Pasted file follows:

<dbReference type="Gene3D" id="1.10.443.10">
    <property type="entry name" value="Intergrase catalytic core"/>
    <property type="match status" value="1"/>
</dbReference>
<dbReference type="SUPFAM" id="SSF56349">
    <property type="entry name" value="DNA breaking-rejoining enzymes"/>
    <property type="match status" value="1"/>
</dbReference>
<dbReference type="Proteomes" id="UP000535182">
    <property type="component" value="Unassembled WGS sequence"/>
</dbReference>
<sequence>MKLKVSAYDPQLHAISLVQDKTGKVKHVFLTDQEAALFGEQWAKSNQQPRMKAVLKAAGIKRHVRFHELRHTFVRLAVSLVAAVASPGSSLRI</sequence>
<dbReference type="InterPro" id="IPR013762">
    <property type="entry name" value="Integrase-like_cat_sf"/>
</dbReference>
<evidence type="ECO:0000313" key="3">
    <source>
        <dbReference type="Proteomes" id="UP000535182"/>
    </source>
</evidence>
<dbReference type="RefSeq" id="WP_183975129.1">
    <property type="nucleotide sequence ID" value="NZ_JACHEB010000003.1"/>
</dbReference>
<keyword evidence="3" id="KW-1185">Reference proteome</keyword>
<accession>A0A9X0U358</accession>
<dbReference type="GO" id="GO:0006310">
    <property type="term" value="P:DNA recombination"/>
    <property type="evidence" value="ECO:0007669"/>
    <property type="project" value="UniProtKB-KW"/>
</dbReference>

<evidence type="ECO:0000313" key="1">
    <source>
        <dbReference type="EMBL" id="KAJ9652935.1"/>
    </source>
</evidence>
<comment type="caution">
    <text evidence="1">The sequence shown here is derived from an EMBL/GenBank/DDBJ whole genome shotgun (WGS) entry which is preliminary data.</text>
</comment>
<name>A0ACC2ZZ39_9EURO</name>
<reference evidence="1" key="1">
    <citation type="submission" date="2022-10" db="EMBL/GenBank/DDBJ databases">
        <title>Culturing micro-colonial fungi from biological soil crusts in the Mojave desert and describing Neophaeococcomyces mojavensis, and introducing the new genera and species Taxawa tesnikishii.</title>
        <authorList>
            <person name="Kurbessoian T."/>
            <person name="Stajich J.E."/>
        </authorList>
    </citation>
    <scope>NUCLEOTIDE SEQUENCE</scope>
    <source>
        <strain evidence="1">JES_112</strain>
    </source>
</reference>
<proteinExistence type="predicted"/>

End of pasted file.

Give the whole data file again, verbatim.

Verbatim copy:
<dbReference type="Gene3D" id="1.10.443.10">
    <property type="entry name" value="Intergrase catalytic core"/>
    <property type="match status" value="1"/>
</dbReference>
<dbReference type="SUPFAM" id="SSF56349">
    <property type="entry name" value="DNA breaking-rejoining enzymes"/>
    <property type="match status" value="1"/>
</dbReference>
<dbReference type="Proteomes" id="UP000535182">
    <property type="component" value="Unassembled WGS sequence"/>
</dbReference>
<sequence>MKLKVSAYDPQLHAISLVQDKTGKVKHVFLTDQEAALFGEQWAKSNQQPRMKAVLKAAGIKRHVRFHELRHTFVRLAVSLVAAVASPGSSLRI</sequence>
<dbReference type="InterPro" id="IPR013762">
    <property type="entry name" value="Integrase-like_cat_sf"/>
</dbReference>
<evidence type="ECO:0000313" key="3">
    <source>
        <dbReference type="Proteomes" id="UP000535182"/>
    </source>
</evidence>
<dbReference type="RefSeq" id="WP_183975129.1">
    <property type="nucleotide sequence ID" value="NZ_JACHEB010000003.1"/>
</dbReference>
<keyword evidence="3" id="KW-1185">Reference proteome</keyword>
<accession>A0A9X0U358</accession>
<dbReference type="GO" id="GO:0006310">
    <property type="term" value="P:DNA recombination"/>
    <property type="evidence" value="ECO:0007669"/>
    <property type="project" value="UniProtKB-KW"/>
</dbReference>

<evidence type="ECO:0000313" key="1">
    <source>
        <dbReference type="EMBL" id="KAJ9652935.1"/>
    </source>
</evidence>
<comment type="caution">
    <text evidence="1">The sequence shown here is derived from an EMBL/GenBank/DDBJ whole genome shotgun (WGS) entry which is preliminary data.</text>
</comment>
<name>A0ACC2ZZ39_9EURO</name>
<reference evidence="1" key="1">
    <citation type="submission" date="2022-10" db="EMBL/GenBank/DDBJ databases">
        <title>Culturing micro-colonial fungi from biological soil crusts in the Mojave desert and describing Neophaeococcomyces mojavensis, and introducing the new genera and species Taxawa tesnikishii.</title>
        <authorList>
            <person name="Kurbessoian T."/>
            <person name="Stajich J.E."/>
        </authorList>
    </citation>
    <scope>NUCLEOTIDE SEQUENCE</scope>
    <source>
        <strain evidence="1">JES_112</strain>
    </source>
</reference>
<proteinExistence type="predicted"/>